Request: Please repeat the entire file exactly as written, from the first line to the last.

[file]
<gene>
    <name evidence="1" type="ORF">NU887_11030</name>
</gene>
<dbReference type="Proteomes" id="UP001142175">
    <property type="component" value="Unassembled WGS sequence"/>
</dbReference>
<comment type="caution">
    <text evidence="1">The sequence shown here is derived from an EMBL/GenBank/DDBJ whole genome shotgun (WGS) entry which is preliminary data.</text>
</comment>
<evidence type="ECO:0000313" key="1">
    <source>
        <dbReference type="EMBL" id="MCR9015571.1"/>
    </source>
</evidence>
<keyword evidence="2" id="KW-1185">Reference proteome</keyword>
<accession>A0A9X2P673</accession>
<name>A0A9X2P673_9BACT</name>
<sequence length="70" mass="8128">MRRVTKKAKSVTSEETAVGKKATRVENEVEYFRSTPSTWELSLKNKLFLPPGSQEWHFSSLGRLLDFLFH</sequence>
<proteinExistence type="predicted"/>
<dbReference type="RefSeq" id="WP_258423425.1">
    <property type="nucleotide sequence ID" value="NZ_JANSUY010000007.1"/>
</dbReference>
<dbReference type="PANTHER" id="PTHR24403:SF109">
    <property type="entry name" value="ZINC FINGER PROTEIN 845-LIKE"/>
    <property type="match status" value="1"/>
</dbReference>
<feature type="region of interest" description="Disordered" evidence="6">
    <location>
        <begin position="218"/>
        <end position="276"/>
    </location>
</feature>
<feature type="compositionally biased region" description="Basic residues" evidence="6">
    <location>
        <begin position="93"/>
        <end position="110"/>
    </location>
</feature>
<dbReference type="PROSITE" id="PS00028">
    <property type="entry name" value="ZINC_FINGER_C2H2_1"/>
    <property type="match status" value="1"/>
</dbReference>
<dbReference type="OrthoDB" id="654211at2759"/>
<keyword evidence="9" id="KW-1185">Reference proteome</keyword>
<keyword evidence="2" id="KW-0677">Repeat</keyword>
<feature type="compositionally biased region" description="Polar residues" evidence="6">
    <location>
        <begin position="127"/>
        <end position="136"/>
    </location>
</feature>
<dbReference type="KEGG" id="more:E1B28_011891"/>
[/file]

<gene>
    <name evidence="1" type="ORF">NU887_11030</name>
</gene>
<dbReference type="Proteomes" id="UP001142175">
    <property type="component" value="Unassembled WGS sequence"/>
</dbReference>
<comment type="caution">
    <text evidence="1">The sequence shown here is derived from an EMBL/GenBank/DDBJ whole genome shotgun (WGS) entry which is preliminary data.</text>
</comment>
<evidence type="ECO:0000313" key="1">
    <source>
        <dbReference type="EMBL" id="MCR9015571.1"/>
    </source>
</evidence>
<keyword evidence="2" id="KW-1185">Reference proteome</keyword>
<accession>A0A9X2P673</accession>
<name>A0A9X2P673_9BACT</name>
<sequence length="70" mass="8128">MRRVTKKAKSVTSEETAVGKKATRVENEVEYFRSTPSTWELSLKNKLFLPPGSQEWHFSSLGRLLDFLFH</sequence>
<proteinExistence type="predicted"/>
<dbReference type="RefSeq" id="WP_258423425.1">
    <property type="nucleotide sequence ID" value="NZ_JANSUY010000007.1"/>
</dbReference>
<dbReference type="PANTHER" id="PTHR24403:SF109">
    <property type="entry name" value="ZINC FINGER PROTEIN 845-LIKE"/>
    <property type="match status" value="1"/>
</dbReference>
<feature type="region of interest" description="Disordered" evidence="6">
    <location>
        <begin position="218"/>
        <end position="276"/>
    </location>
</feature>
<feature type="compositionally biased region" description="Basic residues" evidence="6">
    <location>
        <begin position="93"/>
        <end position="110"/>
    </location>
</feature>
<dbReference type="PROSITE" id="PS00028">
    <property type="entry name" value="ZINC_FINGER_C2H2_1"/>
    <property type="match status" value="1"/>
</dbReference>
<dbReference type="OrthoDB" id="654211at2759"/>
<keyword evidence="9" id="KW-1185">Reference proteome</keyword>
<keyword evidence="2" id="KW-0677">Repeat</keyword>
<feature type="compositionally biased region" description="Polar residues" evidence="6">
    <location>
        <begin position="127"/>
        <end position="136"/>
    </location>
</feature>
<dbReference type="KEGG" id="more:E1B28_011891"/>